"The Braswell-equipped LIVA X2 is a much needed improvement over the original LIVA which brings more USB ports to the table, the ability to install a M.2 SSD up to 1TB for increased storage capacity while keeping a small footprint and very low power consumption (8.8W IDLE, 19.71W Full Load). Despite the new generation SoC, we have seen that its arithmetic performance is very close to the original LIVA, while the 3D one has been increased."
Here are some more Systems articles from around the web:
- ECS LIVA X2 Mini PC Review @ OCC
- Nvidia's Shield Android TV @ The Tech Report
- DinoPC Raptor Watercooled System @ Kitguru
- itGuru Complete Guide to Workstations – Part 4
- TechPowerUp $800 Build Guide
Subject: Cases and Cooling | September 8, 2015 - 07:00 AM | Scott Michaud
Tagged: PSU, nuc, Intel, HDPLEX, Fanless PSU
In an effort to make small form factor PCs even smaller, HDPLEX has created an internal power supply for them. Added benefit: it's fanless and supports up to 80W. This is designed to replace the power bricks that are apparently common for most builds, meaning that you have one less thing to hide behind something else.
The unit takes up 121.5mm x 30mm x 40mm, which works out to 4.8”, 1.2”, and 1.6” for people who like measurement systems without simple decimal shift conversions. This is on par with some external power bricks that I've seen for the NUCs, although those are 65W (the same as Intel's official brick) while this one is 80W. I'm not sure what that extra 15W will get you though, unless you jump into the Thin-ITX form factor, which is also supported.
Subject: General Tech | September 3, 2015 - 04:19 PM | Ken Addison
Tagged: Z170-A, video, skylake-u, Skylake, r9 nano, podcast, phanteks, Intel, ifa, g-sync, fury x, Fury, Fiji, dx12, async shaders, asus, amd
PC Perspective Podcast #365 - 09/03/2015
Join us this week as we discuss the R9 Nano Preview, Tons of Skylake SKUs, Asynchronous Shaders and more!
The URL for the podcast is: http://pcper.com/podcast - Share with your friends!
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Hosts: Ryan Shrout, Josh Walrath, Allyn Malventano and Sebastian Peak
Program length: 1:49:27
Week in Review:
0:48:45 This week’s episode of the PC Perspective Podcast is brought to you by VideoBlocks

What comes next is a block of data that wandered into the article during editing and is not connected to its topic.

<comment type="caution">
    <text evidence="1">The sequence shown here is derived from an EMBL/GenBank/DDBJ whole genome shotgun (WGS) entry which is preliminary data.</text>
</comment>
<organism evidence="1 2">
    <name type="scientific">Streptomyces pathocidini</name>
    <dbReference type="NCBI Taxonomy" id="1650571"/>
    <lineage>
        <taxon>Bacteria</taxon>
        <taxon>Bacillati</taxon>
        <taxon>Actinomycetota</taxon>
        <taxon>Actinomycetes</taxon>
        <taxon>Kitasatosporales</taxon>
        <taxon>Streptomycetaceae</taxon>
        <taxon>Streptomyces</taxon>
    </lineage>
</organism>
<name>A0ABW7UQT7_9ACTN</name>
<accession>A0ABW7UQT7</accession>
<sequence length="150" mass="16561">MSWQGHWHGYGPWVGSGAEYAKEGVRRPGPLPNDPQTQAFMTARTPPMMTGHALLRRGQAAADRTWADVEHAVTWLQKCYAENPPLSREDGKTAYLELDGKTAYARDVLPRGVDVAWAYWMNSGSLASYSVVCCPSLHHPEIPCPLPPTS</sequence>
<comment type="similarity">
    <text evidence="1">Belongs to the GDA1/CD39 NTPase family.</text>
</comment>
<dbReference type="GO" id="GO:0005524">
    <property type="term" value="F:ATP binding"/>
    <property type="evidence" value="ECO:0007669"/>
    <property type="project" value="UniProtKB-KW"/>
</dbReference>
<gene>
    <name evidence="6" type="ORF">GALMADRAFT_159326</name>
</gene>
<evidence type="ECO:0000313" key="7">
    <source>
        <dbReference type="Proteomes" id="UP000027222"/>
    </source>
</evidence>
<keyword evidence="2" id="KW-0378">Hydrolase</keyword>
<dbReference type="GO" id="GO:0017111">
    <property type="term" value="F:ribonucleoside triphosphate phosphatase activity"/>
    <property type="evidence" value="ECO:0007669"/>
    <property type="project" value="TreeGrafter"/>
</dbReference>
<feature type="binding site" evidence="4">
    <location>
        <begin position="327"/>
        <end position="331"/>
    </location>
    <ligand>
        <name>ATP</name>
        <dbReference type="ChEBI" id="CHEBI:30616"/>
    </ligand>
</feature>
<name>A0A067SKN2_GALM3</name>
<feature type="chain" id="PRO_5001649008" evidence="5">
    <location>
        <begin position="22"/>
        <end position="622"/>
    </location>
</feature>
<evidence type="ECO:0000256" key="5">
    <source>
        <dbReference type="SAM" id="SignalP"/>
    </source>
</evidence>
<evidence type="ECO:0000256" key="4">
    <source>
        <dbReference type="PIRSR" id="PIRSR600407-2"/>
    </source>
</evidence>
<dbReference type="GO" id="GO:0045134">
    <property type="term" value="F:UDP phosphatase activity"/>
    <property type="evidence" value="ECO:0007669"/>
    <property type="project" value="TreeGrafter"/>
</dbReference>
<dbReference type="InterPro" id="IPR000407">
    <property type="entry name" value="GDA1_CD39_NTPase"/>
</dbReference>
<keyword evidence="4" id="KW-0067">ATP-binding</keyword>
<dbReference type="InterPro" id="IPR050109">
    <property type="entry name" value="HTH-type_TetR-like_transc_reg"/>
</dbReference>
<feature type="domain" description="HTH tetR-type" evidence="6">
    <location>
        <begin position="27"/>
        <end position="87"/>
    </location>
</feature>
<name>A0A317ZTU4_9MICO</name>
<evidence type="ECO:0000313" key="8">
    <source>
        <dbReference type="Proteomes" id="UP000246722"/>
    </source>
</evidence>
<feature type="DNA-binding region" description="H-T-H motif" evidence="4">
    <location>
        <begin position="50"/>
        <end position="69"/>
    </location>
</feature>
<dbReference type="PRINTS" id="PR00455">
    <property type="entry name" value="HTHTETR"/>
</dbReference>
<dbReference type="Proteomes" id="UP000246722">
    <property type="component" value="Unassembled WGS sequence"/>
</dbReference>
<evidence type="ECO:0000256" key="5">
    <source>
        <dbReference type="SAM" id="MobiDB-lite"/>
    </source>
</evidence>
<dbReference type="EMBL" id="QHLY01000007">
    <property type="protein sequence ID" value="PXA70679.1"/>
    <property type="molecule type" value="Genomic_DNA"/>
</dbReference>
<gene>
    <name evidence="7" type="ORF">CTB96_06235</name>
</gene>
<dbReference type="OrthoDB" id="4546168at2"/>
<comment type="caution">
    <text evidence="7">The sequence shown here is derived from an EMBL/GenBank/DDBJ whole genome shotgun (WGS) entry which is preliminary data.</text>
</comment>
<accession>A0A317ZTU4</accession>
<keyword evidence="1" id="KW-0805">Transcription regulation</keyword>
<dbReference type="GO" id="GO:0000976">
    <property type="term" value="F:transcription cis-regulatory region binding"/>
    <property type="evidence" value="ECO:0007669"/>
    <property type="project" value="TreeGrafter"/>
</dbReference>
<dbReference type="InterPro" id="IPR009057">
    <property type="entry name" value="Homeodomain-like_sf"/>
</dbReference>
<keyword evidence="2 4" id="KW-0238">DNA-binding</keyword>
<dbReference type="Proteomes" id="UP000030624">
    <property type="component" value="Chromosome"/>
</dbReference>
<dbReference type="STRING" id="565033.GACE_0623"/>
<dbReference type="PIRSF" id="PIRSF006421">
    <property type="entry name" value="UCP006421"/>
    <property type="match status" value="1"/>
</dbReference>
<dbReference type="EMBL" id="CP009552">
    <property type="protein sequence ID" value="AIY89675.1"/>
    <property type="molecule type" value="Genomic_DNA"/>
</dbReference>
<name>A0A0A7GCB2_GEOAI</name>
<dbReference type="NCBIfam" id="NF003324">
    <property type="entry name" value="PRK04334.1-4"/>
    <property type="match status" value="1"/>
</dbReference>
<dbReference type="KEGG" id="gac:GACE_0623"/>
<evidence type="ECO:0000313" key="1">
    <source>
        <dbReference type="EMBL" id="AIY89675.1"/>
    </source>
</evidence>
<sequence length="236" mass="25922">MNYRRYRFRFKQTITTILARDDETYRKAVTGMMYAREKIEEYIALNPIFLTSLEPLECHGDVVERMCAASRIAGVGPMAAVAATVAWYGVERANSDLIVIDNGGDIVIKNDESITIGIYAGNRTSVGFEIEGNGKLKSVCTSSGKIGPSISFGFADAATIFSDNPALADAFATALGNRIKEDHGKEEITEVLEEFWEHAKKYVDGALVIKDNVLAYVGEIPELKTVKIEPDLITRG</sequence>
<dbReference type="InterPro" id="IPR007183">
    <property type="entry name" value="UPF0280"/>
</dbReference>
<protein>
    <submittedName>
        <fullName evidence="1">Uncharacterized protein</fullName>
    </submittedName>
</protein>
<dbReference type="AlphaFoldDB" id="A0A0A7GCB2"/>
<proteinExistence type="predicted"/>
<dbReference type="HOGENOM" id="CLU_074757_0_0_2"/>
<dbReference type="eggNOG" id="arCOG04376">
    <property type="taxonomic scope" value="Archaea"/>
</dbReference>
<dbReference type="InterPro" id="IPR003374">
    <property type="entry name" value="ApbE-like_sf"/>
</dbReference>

News item of interest:
Hardware/Software Picks of the Week:
That is a lotta SKUs!
The slow, gradual release of information about Intel's Skylake-based product portfolio continues forward. We have already tested and benchmarked the desktop variant flagship Core i7-6700K processor and also have a better understanding of the microarchitectural changes the new design brings forth. But today Intel's 6th Generation Core processors get a major reveal, with all the mobile and desktop CPU variants from 4.5 watts up to 91 watts, getting detailed specifications. Not only that, but it also marks the first day that vendors can announce and begin selling Skylake-based notebooks and systems!
All indications are that vendors like Dell, Lenovo and ASUS are still some weeks away from having any product available, but expect to see your feeds and favorite tech sites flooded with new product announcements. And of course with a new Apple event coming up soon...there should be Skylake in the new MacBooks this month.
Since I have already talked about the architecture and the performance changes from Haswell/Broadwell to Skylake in our 6700K story, today's release is just a bucket of specifications and information surround 46 different 6th Generation Skylake processors.
Intel's 6th Generation Core Processors
At Intel's Developer Forum in August, the media learned quite a bit about the new 6th Generation Core processor family including Intel's stance on how Skylake changes the mobile landscape.